• News
  • 30 October 2017

Upper School Theatre Trip to ‘The Wipers Times’

at the Yvonne Arnaud Theatre. The play, which was set during the First World War in the Belgian town of Ypres (mis-pronounced…

at the Yvonne Arnaud Theatre.

The play, which was set during the First World War in the Belgian town of Ypres (mis-pronounced Wipers by British soldiers), told the true story of two officers who discovered a printing press and created a newspaper for the troops. Far from being a sombre journal about life in the trenches, they produced a resolutely cheerful and very funny newspaper designed to lift the spirits of the men on the front line.  Defying enemy bombardment, gas attacks and the disapproval of many of the ‘Top Brass,’ The Wipers Times rolled off the press for two years and was an extraordinary tribute to the resilience of the human spirit in the face of overwhelming adversity.  It seemed apt, therefore, that this play, about an extraordinary satirical publication, was co-adapted for the stage by Ian Hislop, editor of Private Eye.

Prior to the trip, Mr Batchelor kindly held a short talk about The Wipers Times, which helped the children to contextualise the play.  He introduced us to ‘whizzbangs’ and ‘Hell Fire Corner,’ both of which were referred to in the play.  He also shared excerpts from the newspapers, including an advert about optimism (see below), which the children particularly enjoyed seeing acted out:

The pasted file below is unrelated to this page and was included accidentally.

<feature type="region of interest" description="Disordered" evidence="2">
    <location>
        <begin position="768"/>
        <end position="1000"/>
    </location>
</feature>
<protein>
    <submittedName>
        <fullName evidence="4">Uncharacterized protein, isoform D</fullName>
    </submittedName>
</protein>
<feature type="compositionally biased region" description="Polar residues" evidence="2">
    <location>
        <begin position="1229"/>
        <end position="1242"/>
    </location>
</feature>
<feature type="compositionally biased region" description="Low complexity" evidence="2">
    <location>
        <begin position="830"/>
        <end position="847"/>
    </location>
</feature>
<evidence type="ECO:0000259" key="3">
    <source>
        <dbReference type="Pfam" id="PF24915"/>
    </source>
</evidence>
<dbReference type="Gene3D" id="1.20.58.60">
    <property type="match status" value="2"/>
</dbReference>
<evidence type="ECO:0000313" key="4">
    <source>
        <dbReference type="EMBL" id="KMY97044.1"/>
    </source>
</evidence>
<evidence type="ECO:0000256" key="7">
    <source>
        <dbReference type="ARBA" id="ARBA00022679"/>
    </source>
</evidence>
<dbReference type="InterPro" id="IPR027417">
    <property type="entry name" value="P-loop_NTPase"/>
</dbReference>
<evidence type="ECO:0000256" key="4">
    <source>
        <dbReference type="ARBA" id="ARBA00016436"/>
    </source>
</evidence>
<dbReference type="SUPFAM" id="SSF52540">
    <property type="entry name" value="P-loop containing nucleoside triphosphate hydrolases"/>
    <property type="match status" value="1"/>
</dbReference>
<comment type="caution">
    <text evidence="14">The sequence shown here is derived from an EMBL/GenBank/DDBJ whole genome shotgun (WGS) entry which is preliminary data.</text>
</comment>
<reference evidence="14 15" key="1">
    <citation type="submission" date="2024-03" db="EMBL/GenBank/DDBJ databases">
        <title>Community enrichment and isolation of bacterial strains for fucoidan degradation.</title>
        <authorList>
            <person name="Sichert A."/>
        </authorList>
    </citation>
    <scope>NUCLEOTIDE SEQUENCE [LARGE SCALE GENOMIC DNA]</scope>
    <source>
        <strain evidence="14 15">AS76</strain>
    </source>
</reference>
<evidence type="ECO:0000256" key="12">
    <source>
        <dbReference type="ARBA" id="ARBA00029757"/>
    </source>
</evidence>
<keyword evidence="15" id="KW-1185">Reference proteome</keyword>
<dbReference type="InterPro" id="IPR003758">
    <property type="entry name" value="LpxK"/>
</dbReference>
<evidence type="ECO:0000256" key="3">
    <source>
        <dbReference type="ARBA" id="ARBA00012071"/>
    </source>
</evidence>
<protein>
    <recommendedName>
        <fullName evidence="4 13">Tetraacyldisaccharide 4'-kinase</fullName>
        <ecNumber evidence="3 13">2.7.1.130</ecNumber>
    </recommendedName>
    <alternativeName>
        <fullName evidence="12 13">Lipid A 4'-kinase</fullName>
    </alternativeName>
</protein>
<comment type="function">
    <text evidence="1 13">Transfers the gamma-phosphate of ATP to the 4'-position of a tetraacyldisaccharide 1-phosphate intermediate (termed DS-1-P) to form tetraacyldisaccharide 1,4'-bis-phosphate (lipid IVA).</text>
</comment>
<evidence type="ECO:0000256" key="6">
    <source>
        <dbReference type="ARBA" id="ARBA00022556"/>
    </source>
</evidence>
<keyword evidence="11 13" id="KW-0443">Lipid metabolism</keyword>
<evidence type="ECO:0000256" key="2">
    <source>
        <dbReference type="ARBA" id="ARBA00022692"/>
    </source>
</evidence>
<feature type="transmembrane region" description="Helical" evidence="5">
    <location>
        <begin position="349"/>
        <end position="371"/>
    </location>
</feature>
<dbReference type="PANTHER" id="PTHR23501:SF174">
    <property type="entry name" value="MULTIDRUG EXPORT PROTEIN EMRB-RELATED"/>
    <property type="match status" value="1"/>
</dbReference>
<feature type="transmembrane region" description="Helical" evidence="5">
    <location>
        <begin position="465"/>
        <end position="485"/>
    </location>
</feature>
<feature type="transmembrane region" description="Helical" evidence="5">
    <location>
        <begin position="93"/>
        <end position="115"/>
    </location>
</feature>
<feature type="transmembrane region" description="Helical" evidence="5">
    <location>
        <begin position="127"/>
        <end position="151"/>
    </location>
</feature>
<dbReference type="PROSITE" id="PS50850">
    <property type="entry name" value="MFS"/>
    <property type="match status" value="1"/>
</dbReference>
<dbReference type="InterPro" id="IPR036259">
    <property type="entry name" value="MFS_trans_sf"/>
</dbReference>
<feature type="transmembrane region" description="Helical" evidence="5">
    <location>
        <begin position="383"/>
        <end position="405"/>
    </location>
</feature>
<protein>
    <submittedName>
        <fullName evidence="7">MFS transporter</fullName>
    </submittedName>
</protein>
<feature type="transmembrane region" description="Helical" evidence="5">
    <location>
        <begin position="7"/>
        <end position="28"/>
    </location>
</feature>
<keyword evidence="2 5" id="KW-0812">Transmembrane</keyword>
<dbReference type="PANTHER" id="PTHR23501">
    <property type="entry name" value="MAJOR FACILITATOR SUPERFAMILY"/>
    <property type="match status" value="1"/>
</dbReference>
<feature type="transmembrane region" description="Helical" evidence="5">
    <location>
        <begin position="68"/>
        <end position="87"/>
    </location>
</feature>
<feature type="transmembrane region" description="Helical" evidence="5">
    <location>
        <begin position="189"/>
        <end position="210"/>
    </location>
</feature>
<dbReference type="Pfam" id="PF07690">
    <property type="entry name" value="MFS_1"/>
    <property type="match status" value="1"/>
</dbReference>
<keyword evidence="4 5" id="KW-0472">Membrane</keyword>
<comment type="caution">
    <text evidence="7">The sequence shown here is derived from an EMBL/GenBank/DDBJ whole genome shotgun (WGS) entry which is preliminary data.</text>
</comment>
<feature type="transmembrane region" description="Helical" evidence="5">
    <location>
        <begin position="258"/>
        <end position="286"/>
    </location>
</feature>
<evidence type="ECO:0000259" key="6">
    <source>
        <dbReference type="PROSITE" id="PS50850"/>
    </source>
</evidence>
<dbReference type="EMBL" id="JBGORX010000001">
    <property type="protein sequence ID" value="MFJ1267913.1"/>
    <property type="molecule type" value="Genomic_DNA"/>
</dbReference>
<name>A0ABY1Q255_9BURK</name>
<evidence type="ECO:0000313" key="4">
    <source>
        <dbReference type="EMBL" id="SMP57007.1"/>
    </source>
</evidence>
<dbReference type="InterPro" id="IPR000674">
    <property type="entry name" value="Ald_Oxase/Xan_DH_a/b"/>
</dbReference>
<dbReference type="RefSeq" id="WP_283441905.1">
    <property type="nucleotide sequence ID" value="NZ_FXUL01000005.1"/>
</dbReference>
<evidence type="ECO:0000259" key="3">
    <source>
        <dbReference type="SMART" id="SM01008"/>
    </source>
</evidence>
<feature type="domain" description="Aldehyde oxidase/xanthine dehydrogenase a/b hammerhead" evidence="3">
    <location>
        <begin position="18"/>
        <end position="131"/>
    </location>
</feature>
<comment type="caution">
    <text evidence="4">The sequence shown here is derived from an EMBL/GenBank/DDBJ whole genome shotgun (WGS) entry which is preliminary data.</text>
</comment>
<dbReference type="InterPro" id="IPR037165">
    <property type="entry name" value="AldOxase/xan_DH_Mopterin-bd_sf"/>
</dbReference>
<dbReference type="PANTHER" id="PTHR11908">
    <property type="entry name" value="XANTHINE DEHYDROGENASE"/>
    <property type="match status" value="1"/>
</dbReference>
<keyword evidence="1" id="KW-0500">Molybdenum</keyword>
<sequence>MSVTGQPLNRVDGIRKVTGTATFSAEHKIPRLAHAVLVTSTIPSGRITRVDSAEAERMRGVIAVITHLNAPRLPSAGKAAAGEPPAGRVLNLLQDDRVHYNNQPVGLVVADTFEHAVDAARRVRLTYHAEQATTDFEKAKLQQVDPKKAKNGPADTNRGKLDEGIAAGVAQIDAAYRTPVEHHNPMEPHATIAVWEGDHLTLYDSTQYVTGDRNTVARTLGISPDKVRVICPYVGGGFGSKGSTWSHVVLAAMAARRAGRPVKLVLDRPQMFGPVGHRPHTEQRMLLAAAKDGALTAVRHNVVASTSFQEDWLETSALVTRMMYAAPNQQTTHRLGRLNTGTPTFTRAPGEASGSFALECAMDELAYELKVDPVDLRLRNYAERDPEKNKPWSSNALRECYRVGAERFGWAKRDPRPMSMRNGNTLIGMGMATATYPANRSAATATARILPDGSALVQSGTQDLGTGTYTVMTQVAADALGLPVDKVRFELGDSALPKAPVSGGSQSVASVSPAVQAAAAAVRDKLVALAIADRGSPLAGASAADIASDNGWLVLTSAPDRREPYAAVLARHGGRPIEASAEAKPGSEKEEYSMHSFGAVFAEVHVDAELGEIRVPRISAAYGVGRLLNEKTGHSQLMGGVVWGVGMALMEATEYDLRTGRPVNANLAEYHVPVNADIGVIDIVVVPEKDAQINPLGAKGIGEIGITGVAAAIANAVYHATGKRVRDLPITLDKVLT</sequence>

The play was excellent – a thoughtful balance between the humour created in the newspaper and the sombre reflection of the futility and terror of war.  The children were spell-bound from the moment the curtains opened; they appreciated seeing the public-school camaraderie being so accurately portrayed.

The average age of the audience was older than we have seen on our Theatre Club trips and, to be fair, our young school party looked a little out of place.  However, the staff at the Yvonne Arnaud Theatre were extremely accommodating, particularly in delaying the start of the play as one child had a desperate need to visit the facilities!  

I think our visit was summed up, however, by a conversation that Mrs Schutte had with an older lady who approached our school party at the end of the evening.  Her father had fought at Ypres and she had been emotionally moved by the play.  She thanked us for bringing the children; for helping them to understand the importance of laughter in tough times and the sacrifice made by others.  She thought every school in the country ought to bring their children to see this powerful, yet witty, drama and I, for one, agree. 

Many thanks to Mrs Schutte, Mr French and Mrs Manning for taking the children on this Theatre Club trip.

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